Violent Retaliation Against Football Player Who Helped Woman Report Rape

The complaint in a Title IX lawsuit against the University of Tennessee was amended to include allegations that Tennessee football players assaulted their teammate, Drae Bowles, after learning that he helped a woman report having been raped by two other players. The amended complaint alleges that when Bowles told the football coach about the assault, the coach told Bowles he had "betrayed the team." The eight plaintiffs allege that Tennessee's policies and practices made students more vulnerable to sexual assault and more likely to be harassed after reporting such assaults, and that the university's disciplinary process favors male athletes. The accused rapists were indicted in February 2015.


The Metropolitan Museum of Art Accepts Class Plaintiffs' "Suggestion"

The Metropolitan Museum of Art (Met) settled a class action lawsuit filed against it in 2013, by agreeing to revise its signage to make clearer that the posted ticket prices are optional. The signs in question listed different amounts for adults, seniors, and students under the heading "Admissions." The word "Recommended" appeared below the word "Admissions" in a much smaller font. The Met has agreed to refer to the $25 price as "Suggested," rather than "Recommended," and to use the same font size as "Admissions."


Cosby Drops Defamation Suit

Bill Cosby voluntarily dismissed the defamation suit he had filed in December against supermodel Beverly Johnson, who accused Cosby of drugging her. The dismissal is without prejudice; Cosby's lawyers say he is temporarily withdrawing the lawsuit because he is busy defending against criminal charges in Pennsylvania.


Florida AG Settles with New Jersey Talent Company

Florida's Attorney General announced a $26 million settlement with InterFACE, a New Jersey-based talent company accused of unfair and deceptive business practices. The Attorney General alleged that InterFACE promised modeling and acting jobs in exchange for large up-front fees, but gave clients nothing more than photo shoots and introductions to industry professionals.


Richard Prince Moves to Dismiss Copyright Claims

"Appropriation artist" Richard Prince filed a motion to dismiss a copyright infringement lawsuit filed against him in the Southern District of New York by photographer Donald Graham. Prince contends that the allegedly infringing work (a printout of a photograph of a printout of an Instagram post of a cropped copy of Graham's photograph) is fair use. Prince relies on the Second Circuit's 2013 decision in Cariou v. Prince, which found that Prince's similar use of another photographer's works was transformative.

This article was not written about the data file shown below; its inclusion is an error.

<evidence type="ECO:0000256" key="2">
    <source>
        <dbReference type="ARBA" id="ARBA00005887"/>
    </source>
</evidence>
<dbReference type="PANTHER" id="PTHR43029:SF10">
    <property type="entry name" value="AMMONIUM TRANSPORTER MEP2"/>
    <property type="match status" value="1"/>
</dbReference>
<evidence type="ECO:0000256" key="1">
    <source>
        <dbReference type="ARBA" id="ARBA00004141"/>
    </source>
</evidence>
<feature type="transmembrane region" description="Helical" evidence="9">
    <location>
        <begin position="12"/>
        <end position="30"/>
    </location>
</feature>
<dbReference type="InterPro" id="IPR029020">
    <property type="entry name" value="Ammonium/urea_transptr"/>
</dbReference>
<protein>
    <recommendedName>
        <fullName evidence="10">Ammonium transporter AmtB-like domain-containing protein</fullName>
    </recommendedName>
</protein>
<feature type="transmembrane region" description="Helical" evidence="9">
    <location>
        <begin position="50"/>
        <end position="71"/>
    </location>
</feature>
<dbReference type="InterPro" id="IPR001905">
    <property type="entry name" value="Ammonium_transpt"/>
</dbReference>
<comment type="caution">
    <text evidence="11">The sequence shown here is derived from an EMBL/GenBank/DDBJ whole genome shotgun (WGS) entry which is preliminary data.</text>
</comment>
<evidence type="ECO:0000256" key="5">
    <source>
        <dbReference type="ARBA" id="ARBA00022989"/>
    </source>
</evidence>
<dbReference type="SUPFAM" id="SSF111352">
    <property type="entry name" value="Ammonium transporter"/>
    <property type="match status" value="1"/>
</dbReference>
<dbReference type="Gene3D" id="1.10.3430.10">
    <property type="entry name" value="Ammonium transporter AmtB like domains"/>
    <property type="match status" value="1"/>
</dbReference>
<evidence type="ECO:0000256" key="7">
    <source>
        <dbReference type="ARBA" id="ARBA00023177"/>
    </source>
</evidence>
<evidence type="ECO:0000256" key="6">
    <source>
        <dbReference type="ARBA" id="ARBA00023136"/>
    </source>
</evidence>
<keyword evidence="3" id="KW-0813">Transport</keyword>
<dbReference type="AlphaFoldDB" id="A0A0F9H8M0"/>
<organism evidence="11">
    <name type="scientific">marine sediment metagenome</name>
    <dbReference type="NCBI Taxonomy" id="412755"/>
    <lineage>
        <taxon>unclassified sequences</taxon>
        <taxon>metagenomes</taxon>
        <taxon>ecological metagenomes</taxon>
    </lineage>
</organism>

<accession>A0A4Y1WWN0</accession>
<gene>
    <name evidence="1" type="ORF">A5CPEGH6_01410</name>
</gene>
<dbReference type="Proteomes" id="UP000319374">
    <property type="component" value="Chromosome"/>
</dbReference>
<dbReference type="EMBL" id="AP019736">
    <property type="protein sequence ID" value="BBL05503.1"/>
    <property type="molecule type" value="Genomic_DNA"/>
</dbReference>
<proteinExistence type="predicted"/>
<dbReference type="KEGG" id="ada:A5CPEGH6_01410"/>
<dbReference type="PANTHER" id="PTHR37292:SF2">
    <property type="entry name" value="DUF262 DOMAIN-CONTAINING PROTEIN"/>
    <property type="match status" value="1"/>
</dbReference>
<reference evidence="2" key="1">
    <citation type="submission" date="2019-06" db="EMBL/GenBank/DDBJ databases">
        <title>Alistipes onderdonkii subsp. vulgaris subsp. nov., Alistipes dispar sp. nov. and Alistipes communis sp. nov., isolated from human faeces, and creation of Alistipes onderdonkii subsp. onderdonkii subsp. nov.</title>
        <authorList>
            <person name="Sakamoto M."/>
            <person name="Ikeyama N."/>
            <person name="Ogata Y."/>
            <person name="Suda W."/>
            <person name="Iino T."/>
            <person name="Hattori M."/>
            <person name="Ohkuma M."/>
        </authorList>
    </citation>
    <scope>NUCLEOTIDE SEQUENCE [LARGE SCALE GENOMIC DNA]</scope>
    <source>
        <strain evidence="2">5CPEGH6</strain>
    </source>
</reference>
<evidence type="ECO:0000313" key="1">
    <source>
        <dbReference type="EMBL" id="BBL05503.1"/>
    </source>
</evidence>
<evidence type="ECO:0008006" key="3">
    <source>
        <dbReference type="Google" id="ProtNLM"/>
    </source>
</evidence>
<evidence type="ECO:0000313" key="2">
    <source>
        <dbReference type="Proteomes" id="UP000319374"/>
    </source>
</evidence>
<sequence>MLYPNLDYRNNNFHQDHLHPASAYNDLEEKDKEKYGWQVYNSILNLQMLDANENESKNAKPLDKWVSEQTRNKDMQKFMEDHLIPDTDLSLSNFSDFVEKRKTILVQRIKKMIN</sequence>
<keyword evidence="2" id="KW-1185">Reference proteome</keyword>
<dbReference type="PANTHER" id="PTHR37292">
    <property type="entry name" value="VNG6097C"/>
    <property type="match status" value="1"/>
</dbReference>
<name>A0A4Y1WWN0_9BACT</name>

Parent Sues Over Smoking in Kids' Movies

Timothy Forsythe has filed a putative class action against the Motion Picture Association of America (MPAA) and most of the major film studios, alleging that they have known since "at least 2003" that "exposure to tobacco imagery in films rated G, PG and PG-13...is one of the major causes of children becoming addicted to nicotine," and that the representation of smoking in such films is "negligent, false and misleading, and a breach of fiduciary duty." The MPAA has publicly defended its rating system and claims protection under the First Amendment.


Second Circuit Says Jay-Z Sound Engineer Waited Too Long to Sue

The Second Circuit affirmed the Southern District's dismissal of a copyright infringement lawsuit brought against Jay-Z and Roc Nation by a sound producer who claims co-authorship of sound recordings included on Jay-Z's 1999 album "Vol. 3... Life and Times of S. Carter." The Court of Appeals agreed that the plaintiff's claims were time-barred because he had constructive notice of his injury based on copyright registrations filed by Jay-Z's record label, the albums' packaging, and the fact that no one had sent him royalty checks in the 25 years since the album's release.


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This page contains a single entry from the blog posted on February 29, 2016 9:53 AM.